Continental Generals: Backgrounds and Fates


October 17, 2016
by Jeff Dacus Also by this Author


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On the pages of the Journal of the American Revolution there have been articles on the best and worst generals of the Revolutionary War. It is not a question of the best or worst but rather how could a group of amateur generals leading a force of civilians abruptly turned into fighting men defeat a professional army led by professional officers? This leads to a further question, who were these generals and what were the backgrounds that allowed them to lead the successful military effort against Great Britain? Where were they from? How old were they? What did they do before their Continental service? What was their educational background? What was their fate as an officer in the army?

There were eighty-six general officers commissioned in the Continental Army, including three that were brevetted, a military commission rewarding outstanding service by which an officer was temporarily promoted to a higher rank without the corresponding pay. This does not include twenty-six brevetted in September, one in October and four in November of 1783, too late to serve as general officers in the field. Initially, there were four major generals, nine brigadier generals, and George Washington, the “Commander in Chief” or “Commanding General.” During the course of the conflict, additional officers were selected as brigadier generals and some brigadier generals were promoted to major general. Five officers skipped the initial rank of brigadier general and were promoted directly to the rank of major general: Benjamin Lincoln, Marquis de Lafayette, Baron de Kalb, Philippe DuCoudray, and Baron Von Steuben.

The average age of these men was forty-two. The youngest was the “boy general,” Marquis De Lafayette, who was nineteen when given a commission by Silas Deane in France. The youngest general born in the thirteen colonies was Henry Knox, twenty-six when commissioned in December of 1776. The oldest was Seth Pomeroy, commissioned at age sixty-nine, who declined the honor and remained an officer in the Massachusetts militia. Four others were over sixty when they made brigadier general. James Hogun is a mystery, his date of birth unknown.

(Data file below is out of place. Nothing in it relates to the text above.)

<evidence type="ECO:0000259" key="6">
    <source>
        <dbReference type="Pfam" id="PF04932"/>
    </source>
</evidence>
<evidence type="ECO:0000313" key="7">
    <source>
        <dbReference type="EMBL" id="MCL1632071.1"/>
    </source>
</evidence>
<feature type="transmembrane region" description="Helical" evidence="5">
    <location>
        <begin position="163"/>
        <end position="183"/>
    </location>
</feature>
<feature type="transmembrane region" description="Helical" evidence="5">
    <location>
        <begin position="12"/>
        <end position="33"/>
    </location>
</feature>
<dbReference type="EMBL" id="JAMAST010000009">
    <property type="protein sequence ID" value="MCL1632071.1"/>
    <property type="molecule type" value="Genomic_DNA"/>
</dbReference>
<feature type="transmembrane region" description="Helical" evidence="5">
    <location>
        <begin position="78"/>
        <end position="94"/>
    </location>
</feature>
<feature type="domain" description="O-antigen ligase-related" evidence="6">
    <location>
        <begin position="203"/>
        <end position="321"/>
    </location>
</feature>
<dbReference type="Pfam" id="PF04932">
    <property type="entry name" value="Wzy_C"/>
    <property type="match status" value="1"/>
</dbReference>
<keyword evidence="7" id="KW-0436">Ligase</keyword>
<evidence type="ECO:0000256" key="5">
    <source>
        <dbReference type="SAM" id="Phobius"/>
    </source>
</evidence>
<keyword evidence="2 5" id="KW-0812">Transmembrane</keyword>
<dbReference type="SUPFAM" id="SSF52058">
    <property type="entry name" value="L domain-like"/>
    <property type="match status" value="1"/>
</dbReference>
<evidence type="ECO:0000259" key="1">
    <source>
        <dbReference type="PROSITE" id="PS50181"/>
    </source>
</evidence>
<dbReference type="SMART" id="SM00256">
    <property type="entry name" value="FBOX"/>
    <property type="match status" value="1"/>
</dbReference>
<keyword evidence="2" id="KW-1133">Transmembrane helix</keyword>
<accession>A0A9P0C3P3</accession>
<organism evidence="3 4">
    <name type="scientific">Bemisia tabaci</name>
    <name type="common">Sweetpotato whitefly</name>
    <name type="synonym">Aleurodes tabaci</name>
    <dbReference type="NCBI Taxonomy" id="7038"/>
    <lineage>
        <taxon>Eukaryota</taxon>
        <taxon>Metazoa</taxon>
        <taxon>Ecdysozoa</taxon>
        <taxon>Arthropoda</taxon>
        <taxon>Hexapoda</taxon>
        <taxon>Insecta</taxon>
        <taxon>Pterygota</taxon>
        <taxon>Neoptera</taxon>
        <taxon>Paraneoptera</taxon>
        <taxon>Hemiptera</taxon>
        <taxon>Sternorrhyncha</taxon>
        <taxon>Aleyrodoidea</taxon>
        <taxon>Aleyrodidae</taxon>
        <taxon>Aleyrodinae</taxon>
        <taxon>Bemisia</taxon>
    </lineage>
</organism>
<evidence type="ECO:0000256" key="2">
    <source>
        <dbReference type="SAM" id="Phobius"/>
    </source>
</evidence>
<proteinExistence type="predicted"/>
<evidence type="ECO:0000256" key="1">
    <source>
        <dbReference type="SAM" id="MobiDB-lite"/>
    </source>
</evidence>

The generals chosen by Congress were not total amateurs; forty-seven served during the French and Indian War or Seven Years War. Two served in the Cherokee War. Nine served in the French Army, primarily the volunteers from France who joined the Continental Army after the Revolution began. Two served in the Regulators War in North Carolina. Despite the large number who served during wartime, some had minimal combat service. Benedict Arnold served only thirteen days with his militia before it was disbanded, or he deserted, depending on the source. Philip Schuyler served in the French and Indian War as a staff officer, an asset in the Revolution as his combat career was checkered but his experience in logistics paved the way for other generals’ success in battle. The generals appointed later in the war gained their experience commanding companies, battalions, and regiments in the early engagements of the war. By the time men like Enoch Poor and Anthony Wayne were appointed in February of 1777, they had fought the British throughout the colonies and in Canada.

Identifying the occupations of generals before the war is complicated by the times when men had several occupations or skills. Most of them, including skilled tradesmen and physicians, owned land but at least twenty-three lived primarily as planters or farmers. Nine were lawyers. Six were in the medical field. Thirteen were merchants of some kind. Five were surveyors. One was a bookseller and another a gunsmith. Thirteen, mostly the foreign volunteers, were soldiers before the Revolution. Horatio Gates and Charles Lee both purchased farms before the war but were more soldiers than planters. Among the more unusual occupations was that of Peter Muhlenberg, a minister.

Most of the generals, nineteen, were born in Massachusetts, which is no surprise as Massachusetts had one of the largest free populations. The next most numerous by state were eight from Virginia, and six from Connecticut. Many were foreign born, nine from Ireland, five from Scotland, seven from France and three from different parts of Germany.

When the generals commissioned by Congress are broken down by place of residence at the start of the war, it is still Massachusetts that gave us the majority of generals, fifteen. Twelve lived in Pennsylvania. Eleven resided in Virginia, including the recent immigrants Charles Lee and Horatio Gates. Six were from Connecticut and five each were living in New York and North Carolina. Of those residing in Europe, ten were in France, two in parts of Germany, and one in Poland. Moses Hazen was living in Canada.

Nineteen of the officers attended college or a military school. Three attended Harvard in Cambridge, Massachusetts and the same number attended Trinity College in Dublin, Ireland. Many of the college attendees were those who had medical backgrounds, including Arthur St. Clair who went to Edinburgh in Scotland.